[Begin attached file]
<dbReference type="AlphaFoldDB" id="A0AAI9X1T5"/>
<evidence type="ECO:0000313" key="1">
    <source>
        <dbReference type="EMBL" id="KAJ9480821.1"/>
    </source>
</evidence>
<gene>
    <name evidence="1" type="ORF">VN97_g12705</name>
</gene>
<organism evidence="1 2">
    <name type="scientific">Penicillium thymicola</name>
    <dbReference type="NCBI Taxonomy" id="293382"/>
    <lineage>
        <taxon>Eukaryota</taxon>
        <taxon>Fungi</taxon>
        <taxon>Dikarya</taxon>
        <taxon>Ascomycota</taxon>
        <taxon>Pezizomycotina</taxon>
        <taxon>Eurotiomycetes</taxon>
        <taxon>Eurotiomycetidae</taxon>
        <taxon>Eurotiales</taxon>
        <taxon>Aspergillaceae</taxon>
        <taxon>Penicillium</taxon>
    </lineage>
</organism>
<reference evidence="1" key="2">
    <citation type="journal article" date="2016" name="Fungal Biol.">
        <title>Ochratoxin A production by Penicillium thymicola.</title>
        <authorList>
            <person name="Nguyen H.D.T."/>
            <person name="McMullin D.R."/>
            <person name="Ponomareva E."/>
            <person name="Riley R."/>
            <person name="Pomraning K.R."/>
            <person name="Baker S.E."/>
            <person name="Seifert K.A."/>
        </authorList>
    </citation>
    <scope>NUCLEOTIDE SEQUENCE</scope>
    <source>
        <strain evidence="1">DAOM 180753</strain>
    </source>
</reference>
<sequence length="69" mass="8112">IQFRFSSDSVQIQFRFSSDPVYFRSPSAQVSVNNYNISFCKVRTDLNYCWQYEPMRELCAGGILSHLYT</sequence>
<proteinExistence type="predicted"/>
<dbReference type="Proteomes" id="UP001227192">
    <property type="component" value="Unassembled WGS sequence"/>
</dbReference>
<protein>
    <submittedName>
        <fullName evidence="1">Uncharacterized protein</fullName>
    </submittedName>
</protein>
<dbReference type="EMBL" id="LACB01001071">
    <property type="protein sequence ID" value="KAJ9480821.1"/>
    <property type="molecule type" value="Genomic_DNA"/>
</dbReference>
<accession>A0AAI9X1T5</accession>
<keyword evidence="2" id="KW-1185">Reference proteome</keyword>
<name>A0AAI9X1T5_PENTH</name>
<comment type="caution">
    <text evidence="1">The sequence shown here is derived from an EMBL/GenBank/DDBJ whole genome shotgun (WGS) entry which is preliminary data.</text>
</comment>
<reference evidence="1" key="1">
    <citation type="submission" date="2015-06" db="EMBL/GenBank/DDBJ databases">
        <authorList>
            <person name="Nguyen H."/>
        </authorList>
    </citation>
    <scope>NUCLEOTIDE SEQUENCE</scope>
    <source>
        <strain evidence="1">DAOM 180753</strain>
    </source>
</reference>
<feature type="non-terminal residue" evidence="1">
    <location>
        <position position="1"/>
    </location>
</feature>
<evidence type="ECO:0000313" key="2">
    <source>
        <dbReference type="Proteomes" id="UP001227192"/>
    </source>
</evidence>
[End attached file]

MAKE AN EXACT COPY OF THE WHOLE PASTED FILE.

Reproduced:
<dbReference type="AlphaFoldDB" id="A0AAI9X1T5"/>
<evidence type="ECO:0000313" key="1">
    <source>
        <dbReference type="EMBL" id="KAJ9480821.1"/>
    </source>
</evidence>
<gene>
    <name evidence="1" type="ORF">VN97_g12705</name>
</gene>
<organism evidence="1 2">
    <name type="scientific">Penicillium thymicola</name>
    <dbReference type="NCBI Taxonomy" id="293382"/>
    <lineage>
        <taxon>Eukaryota</taxon>
        <taxon>Fungi</taxon>
        <taxon>Dikarya</taxon>
        <taxon>Ascomycota</taxon>
        <taxon>Pezizomycotina</taxon>
        <taxon>Eurotiomycetes</taxon>
        <taxon>Eurotiomycetidae</taxon>
        <taxon>Eurotiales</taxon>
        <taxon>Aspergillaceae</taxon>
        <taxon>Penicillium</taxon>
    </lineage>
</organism>
<reference evidence="1" key="2">
    <citation type="journal article" date="2016" name="Fungal Biol.">
        <title>Ochratoxin A production by Penicillium thymicola.</title>
        <authorList>
            <person name="Nguyen H.D.T."/>
            <person name="McMullin D.R."/>
            <person name="Ponomareva E."/>
            <person name="Riley R."/>
            <person name="Pomraning K.R."/>
            <person name="Baker S.E."/>
            <person name="Seifert K.A."/>
        </authorList>
    </citation>
    <scope>NUCLEOTIDE SEQUENCE</scope>
    <source>
        <strain evidence="1">DAOM 180753</strain>
    </source>
</reference>
<sequence length="69" mass="8112">IQFRFSSDSVQIQFRFSSDPVYFRSPSAQVSVNNYNISFCKVRTDLNYCWQYEPMRELCAGGILSHLYT</sequence>
<proteinExistence type="predicted"/>
<dbReference type="Proteomes" id="UP001227192">
    <property type="component" value="Unassembled WGS sequence"/>
</dbReference>
<protein>
    <submittedName>
        <fullName evidence="1">Uncharacterized protein</fullName>
    </submittedName>
</protein>
<dbReference type="EMBL" id="LACB01001071">
    <property type="protein sequence ID" value="KAJ9480821.1"/>
    <property type="molecule type" value="Genomic_DNA"/>
</dbReference>
<accession>A0AAI9X1T5</accession>
<keyword evidence="2" id="KW-1185">Reference proteome</keyword>
<name>A0AAI9X1T5_PENTH</name>
<comment type="caution">
    <text evidence="1">The sequence shown here is derived from an EMBL/GenBank/DDBJ whole genome shotgun (WGS) entry which is preliminary data.</text>
</comment>
<reference evidence="1" key="1">
    <citation type="submission" date="2015-06" db="EMBL/GenBank/DDBJ databases">
        <authorList>
            <person name="Nguyen H."/>
        </authorList>
    </citation>
    <scope>NUCLEOTIDE SEQUENCE</scope>
    <source>
        <strain evidence="1">DAOM 180753</strain>
    </source>
</reference>
<feature type="non-terminal residue" evidence="1">
    <location>
        <position position="1"/>
    </location>
</feature>
<evidence type="ECO:0000313" key="2">
    <source>
        <dbReference type="Proteomes" id="UP001227192"/>
    </source>
</evidence>